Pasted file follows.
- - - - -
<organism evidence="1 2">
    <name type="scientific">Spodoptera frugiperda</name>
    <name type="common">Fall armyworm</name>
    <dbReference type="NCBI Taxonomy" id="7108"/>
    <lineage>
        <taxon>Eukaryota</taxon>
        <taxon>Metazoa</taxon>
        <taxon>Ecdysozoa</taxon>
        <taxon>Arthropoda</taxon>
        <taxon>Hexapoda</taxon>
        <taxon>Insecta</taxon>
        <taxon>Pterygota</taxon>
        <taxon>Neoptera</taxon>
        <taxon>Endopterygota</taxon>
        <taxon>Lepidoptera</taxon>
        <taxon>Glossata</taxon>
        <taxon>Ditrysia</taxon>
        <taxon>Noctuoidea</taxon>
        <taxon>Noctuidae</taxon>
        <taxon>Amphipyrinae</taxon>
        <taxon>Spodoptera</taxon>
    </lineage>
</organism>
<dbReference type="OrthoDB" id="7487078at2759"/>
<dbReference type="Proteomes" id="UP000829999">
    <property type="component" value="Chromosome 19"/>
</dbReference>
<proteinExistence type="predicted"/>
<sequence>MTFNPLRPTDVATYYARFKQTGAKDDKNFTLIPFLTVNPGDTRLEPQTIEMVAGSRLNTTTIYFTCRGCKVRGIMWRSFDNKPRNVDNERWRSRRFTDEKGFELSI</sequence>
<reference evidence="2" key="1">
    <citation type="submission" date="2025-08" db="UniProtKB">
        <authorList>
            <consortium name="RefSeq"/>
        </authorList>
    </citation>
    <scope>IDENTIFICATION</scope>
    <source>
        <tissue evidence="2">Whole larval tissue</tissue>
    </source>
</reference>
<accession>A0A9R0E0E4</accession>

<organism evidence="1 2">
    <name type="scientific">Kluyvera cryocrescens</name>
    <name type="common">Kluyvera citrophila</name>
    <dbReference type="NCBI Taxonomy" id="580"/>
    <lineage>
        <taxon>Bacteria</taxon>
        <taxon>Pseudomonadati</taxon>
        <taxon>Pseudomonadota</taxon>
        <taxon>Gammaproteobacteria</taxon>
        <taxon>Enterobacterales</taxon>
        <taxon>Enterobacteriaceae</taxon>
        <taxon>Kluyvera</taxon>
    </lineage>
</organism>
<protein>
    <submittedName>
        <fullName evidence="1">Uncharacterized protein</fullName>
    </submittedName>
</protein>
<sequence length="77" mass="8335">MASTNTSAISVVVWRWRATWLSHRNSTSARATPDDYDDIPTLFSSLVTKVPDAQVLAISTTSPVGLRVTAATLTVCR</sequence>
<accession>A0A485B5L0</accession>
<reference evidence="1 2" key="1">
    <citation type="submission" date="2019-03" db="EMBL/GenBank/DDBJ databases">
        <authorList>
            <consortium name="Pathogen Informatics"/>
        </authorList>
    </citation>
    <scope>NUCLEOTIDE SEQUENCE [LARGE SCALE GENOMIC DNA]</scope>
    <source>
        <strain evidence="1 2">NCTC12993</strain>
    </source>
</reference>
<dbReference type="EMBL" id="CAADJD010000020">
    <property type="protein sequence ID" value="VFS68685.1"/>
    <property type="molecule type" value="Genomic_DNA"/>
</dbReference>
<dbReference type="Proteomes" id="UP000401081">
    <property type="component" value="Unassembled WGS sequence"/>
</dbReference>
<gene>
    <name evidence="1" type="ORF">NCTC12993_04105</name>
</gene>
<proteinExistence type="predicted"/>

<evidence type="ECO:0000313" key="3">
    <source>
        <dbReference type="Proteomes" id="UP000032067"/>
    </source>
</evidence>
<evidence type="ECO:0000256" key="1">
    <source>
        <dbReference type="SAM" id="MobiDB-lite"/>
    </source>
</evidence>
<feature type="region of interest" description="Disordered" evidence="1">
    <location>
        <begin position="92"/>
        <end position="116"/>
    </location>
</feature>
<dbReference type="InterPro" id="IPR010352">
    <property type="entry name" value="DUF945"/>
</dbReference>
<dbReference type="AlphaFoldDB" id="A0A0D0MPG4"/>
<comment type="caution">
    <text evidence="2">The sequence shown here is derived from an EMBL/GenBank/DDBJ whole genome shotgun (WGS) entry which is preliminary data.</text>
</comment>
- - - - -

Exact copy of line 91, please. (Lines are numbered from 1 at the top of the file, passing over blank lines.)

    <source>